On the morning of December 16, in Kampot province, a slight 17-year-old student named Pen Kunsotheara began to feel faint.
The ninth grader at Hun Sen Ang Sdok High School felt her fingers become numb. Soon she couldn’t feel her hands. As she struggled to breathe, Kunsotheara collapsed and blacked out.
Fourteen other students in the classroom – all girls – fell unconscious in quick succession.
The faintings didn’t stop.
Seven students collapsed the next day, then nine more the next week. On a single day in early January, 31 students passed out.
The mass incidents, which have affected only female students, have now been taking place for a month. And it has gotten worse, school officials say, with more and more girls not only fainting but – in a phenomenon not uncommon in a superstitious country like Cambodia – convulsing violently and issuing proclamations purported to come from the spirit world.
Kunsotheara, who has fainted four or five times more since the initial incident, said she was told by classmates that she appeared to have been possessed the last time she passed out.
“I could hear my mum calling me,” said Kunsotheara, speaking yesterday from her family’s small coffee shop. “But I could not speak.”
Garment workers fainting en masse in countries like Cambodia, Bangladesh and Malaysia have made headlines around the world, with labour advocates linking the phenomenon to poor working conditions.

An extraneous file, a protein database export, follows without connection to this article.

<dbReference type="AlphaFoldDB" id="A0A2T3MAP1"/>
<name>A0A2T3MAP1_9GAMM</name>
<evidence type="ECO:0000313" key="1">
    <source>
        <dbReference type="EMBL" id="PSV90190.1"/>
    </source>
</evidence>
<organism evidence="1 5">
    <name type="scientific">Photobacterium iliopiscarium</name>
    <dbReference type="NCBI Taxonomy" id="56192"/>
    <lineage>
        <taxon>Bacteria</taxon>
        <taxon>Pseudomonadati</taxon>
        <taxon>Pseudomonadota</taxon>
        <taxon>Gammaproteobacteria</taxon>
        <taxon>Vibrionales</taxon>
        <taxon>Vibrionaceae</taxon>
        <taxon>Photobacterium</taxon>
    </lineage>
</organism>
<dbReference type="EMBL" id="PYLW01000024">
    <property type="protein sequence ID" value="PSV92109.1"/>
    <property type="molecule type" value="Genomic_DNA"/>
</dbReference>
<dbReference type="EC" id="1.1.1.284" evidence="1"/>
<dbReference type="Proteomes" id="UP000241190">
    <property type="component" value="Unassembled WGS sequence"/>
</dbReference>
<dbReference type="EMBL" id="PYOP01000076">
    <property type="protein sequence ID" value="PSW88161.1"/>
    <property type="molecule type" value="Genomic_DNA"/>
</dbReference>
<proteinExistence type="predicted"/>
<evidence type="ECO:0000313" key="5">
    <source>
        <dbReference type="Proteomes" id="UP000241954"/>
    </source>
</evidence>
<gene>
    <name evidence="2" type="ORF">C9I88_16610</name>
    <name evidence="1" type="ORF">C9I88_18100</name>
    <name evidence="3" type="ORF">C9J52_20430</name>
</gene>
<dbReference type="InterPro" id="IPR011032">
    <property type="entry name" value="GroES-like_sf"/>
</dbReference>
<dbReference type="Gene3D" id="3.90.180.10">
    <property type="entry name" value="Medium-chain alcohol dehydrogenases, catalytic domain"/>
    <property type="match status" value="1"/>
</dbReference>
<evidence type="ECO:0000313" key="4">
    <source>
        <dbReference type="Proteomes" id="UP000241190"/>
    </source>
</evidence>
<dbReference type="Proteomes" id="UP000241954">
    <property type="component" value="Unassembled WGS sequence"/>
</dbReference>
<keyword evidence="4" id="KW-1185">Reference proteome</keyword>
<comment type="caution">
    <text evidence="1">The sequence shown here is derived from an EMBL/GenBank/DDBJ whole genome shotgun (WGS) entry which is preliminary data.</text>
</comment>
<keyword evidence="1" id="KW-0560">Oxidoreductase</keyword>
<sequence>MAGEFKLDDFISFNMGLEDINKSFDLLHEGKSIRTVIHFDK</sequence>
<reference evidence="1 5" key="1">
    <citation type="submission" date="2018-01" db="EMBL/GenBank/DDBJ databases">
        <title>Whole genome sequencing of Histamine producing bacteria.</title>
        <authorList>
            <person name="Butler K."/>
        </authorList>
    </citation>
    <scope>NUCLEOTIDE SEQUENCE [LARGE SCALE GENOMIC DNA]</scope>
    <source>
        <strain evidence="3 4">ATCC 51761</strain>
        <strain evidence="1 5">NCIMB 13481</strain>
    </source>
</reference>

But such explanations have been unable to explain mass faintings among schoolchildren, which have also been reported regularly in Asia, Africa and the UK and US.
Psychologists say the cases fit the description of “mass psychogenic illness”, which usually presents as dizziness or stomach-aches that spread from one person – almost always female – to others in her community without explanation.
At Kunsotheara’s school, in Angkor Chey district’s Samlanh commune, provincial medical experts were unable detect any health problems among the students.
Instead, villagers pointed to an evil spirit linked to the Khmer Rouge-era burial site next door, where thousands of bodies are said to have been buried without coffins or proper ceremonies. Later, a primary school was built on the land.
“The doctors said that they had low blood sugar, but we questioned why it happened to so many people, and only for girls,” said school headmaster Sao Narith. “At that time, I thought, ‘This is not related to spirits’. But now I’m starting to believe.”
All the students who fainted at Hun Sen Ang Sdok High School described experiencing similar symptoms – numbness, dizziness and difficulty breathing, sometimes with the feeling of their throat being clenched – before fading out of consciousness. Over the last week, more and more described going into an altered state, as if being possessed by a spirit.
And the spirit, as they tell it, appears angry.
One supposedly possessed female student, speaking in an unusually deep voice, demanded that the upper floor of the new building be cleaned – not just swept, as it usually was, but washed down. The school did as it was told.
Another was filmed at the commune health centre, writhing on a bed and screaming “Why do you keep mocking?” – apparently referring to a teacher in the school who had made fun of students who believe in ghosts.
School officials scheduled an elaborate prayer ceremony for Wednesday involving seven monks from seven different pagodas blessing every room of the school. But three days beforehand, a female student collapsed and began shaking, according to Narith. In a booming voice, the student demanded the ceremony be held a day earlier. They moved it up.